With the FW4 and MW4 positive wiper geometries, Walter is introducing two indexable insert geometries for longitudinal turning and facing that combine the “wiper effect” and the new highly wear-resistant Walter Tiger·tec® Gold grades.
The curved wiper cutting edge is a unique feature that makes the wiper action universal across various material groups such as steels, stainless steels, cast irons or even super alloys. The wiper action can be used to reduce machining time by using double the feed rate, while imparting the same surface finish. In some cases, feed rate increases of up to 300% were successfully utilized. A higher feed reduces the amount of time an insert stays in cut, reducing the friction and temperatures seen by the insert, extending tool life and reducing indexing times. Alternatively, an end user can double the surface quality while maintaining the same feed, which is the traditional use of wiper inserts.
The FW4 universal wiper geometry with a narrow chip breaker, which generates short chips, is for finishing operations. The machining parameters for the FW4 geometry are a feed of 0.0012-0.020 in. and a cutting depth of 0.004-0.100 in. The primary application is turning steel, stainless steel and cast iron (ISO P, M and K workpiece groups), and the secondary application is turning super alloys (ISO S workpiece group).
The MW4 universal wiper geometry with an open chip breaker groove and longer radius wiper cutting edge for high feeds is for medium machining.
The machining parameters for the MW4 geometry are a feed of 0.005-0.022 in. and a cutting depth of 0.020-0.180 in. The primary application is turning steel and cast iron (ISO P and K workpiece groups), and the secondary application is turning stainless steel and super alloys (ISO M and S workpiece groups).
Because of the wiper edge with its curved design, improved surface quality, productivity and process reliability is achieved even when the machine tool is not aligned 100 percent precisely, such as if the turret is slightly offset. The new chip breakers also increase the chip breaking range, resulting in less machine downtime caused by the creation of bird nests.
Related Glossary Terms
Substances having metallic properties and being composed of two or more chemical elements of which at least one is a metal.
- cast irons
Cast ferrous alloys containing carbon in excess of solubility in austenite that exists in the alloy at the eutectic temperature. Cast irons include gray cast iron, white cast iron, malleable cast iron and ductile, or nodular, cast iron. The word “cast” is often left out.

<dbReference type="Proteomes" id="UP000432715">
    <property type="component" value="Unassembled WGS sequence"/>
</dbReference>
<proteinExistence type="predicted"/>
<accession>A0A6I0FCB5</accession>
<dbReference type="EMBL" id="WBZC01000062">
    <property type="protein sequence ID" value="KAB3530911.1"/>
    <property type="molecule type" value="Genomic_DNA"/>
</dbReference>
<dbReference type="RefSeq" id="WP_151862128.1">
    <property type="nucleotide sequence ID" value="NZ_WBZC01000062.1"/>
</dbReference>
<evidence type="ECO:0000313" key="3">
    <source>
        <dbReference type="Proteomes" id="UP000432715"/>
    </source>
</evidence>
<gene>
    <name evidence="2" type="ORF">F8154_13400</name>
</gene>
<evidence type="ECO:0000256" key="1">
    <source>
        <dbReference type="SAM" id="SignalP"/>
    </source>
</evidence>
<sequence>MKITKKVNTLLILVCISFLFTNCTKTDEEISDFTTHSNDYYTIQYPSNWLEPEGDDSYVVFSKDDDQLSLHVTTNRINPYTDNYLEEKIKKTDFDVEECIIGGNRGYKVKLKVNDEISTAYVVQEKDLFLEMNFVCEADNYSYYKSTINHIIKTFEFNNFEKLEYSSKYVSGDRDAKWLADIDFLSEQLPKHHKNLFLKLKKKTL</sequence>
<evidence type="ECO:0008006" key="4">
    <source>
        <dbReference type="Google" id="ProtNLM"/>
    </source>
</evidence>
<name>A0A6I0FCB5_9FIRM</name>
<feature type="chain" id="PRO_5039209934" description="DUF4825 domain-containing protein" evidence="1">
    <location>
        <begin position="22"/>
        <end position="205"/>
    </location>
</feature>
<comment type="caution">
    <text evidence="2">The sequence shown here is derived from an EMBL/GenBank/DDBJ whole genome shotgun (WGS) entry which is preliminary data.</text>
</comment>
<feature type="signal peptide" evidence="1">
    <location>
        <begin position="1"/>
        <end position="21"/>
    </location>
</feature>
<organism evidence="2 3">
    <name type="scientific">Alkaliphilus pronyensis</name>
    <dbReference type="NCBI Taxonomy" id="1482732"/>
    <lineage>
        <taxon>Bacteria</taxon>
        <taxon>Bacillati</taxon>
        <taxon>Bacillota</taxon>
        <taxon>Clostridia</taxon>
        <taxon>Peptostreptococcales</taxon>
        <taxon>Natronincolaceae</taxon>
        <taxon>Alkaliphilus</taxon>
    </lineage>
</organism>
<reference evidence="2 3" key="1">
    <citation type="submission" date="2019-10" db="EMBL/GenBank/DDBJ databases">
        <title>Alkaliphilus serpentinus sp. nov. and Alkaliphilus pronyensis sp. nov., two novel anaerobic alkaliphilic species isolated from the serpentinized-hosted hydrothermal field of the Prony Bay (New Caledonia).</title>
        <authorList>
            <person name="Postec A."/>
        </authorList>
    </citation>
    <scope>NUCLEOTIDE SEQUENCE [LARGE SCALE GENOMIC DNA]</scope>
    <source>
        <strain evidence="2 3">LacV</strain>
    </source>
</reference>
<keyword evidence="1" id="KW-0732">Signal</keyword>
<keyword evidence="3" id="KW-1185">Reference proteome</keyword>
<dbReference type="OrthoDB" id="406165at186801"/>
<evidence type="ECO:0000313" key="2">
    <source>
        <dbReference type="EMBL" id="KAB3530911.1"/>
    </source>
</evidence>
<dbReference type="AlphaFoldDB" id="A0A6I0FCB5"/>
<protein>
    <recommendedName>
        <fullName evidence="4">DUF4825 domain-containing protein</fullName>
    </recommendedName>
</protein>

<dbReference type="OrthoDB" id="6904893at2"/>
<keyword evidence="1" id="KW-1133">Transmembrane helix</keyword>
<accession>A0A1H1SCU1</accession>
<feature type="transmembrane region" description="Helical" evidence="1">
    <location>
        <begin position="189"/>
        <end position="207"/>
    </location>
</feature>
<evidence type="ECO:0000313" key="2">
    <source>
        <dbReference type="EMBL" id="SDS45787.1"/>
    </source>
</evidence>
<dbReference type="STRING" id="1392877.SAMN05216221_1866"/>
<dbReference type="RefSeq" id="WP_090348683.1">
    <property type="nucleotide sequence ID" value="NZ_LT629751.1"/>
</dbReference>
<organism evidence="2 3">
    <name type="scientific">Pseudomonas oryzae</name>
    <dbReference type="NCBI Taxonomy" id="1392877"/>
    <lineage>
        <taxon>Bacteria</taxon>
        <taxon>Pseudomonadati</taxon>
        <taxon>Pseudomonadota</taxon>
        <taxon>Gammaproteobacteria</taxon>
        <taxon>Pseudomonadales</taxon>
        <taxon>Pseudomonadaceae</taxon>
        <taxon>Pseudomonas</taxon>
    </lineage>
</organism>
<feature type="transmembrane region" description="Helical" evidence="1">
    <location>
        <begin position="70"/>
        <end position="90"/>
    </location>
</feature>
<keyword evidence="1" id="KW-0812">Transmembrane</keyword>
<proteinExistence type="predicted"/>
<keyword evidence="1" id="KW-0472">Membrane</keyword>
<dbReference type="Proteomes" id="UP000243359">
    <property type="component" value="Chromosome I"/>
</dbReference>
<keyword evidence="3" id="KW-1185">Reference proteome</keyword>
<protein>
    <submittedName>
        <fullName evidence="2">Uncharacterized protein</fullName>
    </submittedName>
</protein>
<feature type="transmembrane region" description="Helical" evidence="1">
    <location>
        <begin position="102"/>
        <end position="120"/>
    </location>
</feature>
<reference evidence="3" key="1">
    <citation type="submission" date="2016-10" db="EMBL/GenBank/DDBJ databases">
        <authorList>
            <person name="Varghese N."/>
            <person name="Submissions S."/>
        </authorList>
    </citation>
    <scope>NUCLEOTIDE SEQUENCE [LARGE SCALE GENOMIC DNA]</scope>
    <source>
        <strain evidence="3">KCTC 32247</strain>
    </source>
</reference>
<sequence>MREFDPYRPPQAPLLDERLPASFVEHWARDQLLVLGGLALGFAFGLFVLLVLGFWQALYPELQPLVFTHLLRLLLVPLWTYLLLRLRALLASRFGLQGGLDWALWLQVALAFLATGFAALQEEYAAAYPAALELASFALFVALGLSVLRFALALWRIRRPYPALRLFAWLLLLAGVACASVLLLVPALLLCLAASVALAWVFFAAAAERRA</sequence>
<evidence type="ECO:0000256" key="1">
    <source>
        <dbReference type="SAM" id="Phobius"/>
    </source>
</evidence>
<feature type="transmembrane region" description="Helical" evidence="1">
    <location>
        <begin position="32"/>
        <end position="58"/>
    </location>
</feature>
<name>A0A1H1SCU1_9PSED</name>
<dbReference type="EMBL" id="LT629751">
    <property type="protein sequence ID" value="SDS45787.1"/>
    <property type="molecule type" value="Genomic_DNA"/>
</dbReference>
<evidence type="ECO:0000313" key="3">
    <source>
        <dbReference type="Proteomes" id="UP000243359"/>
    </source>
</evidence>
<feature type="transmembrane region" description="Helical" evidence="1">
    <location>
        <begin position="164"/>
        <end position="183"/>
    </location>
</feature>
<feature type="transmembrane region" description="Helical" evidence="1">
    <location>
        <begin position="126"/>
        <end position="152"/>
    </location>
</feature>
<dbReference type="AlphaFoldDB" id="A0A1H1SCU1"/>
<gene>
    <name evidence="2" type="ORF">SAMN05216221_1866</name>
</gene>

Rate of change of position of the tool as a whole, relative to the workpiece while cutting.
- indexable insert
Replaceable tool that clamps into a tool body, drill, mill or other cutter body designed to accommodate inserts. Most inserts are made of cemented carbide. Often they are coated with a hard material. Other insert materials are ceramic, cermet, polycrystalline cubic boron nitride and polycrystalline diamond. The insert is used until dull, then indexed, or turned, to expose a fresh cutting edge. When the entire insert is dull, it is usually discarded. Some inserts can be resharpened.
- stainless steels
Stainless steels possess high strength, heat resistance, excellent workability and erosion resistance. Four general classes have been developed to cover a range of mechanical and physical properties for particular applications. The four classes are: the austenitic types of the chromium-nickel-manganese 200 series and the chromium-nickel 300 series; the martensitic types of the chromium, hardenable 400 series; the chromium, nonhardenable 400-series ferritic types; and the precipitation-hardening type of chromium-nickel alloys with additional elements that are hardenable by solution treating and aging.
Workpiece is held in a chuck, mounted on a face plate or secured between centers and rotated while a cutting tool, normally a single-point tool, is fed into it along its periphery or across its end or face. Takes the form of straight turning (cutting along the periphery of the workpiece); taper turning (creating a taper); step turning (turning different-size diameters on the same work); chamfering (beveling an edge or shoulder); facing (cutting on an end); turning threads (usually external but can be internal); roughing (high-volume metal removal); and finishing (final light cuts). Performed on lathes, turning centers, chucking machines, automatic screw machines and similar machines.
Metal-removing edge on the face of a cutter that travels in a plane perpendicular to the axis. It is the edge that sweeps the machined surface. The flat should be as wide as the feed per revolution of the cutter. This allows any given insert to wipe the entire workpiece surface and impart a fine surface finish at a high feed rate.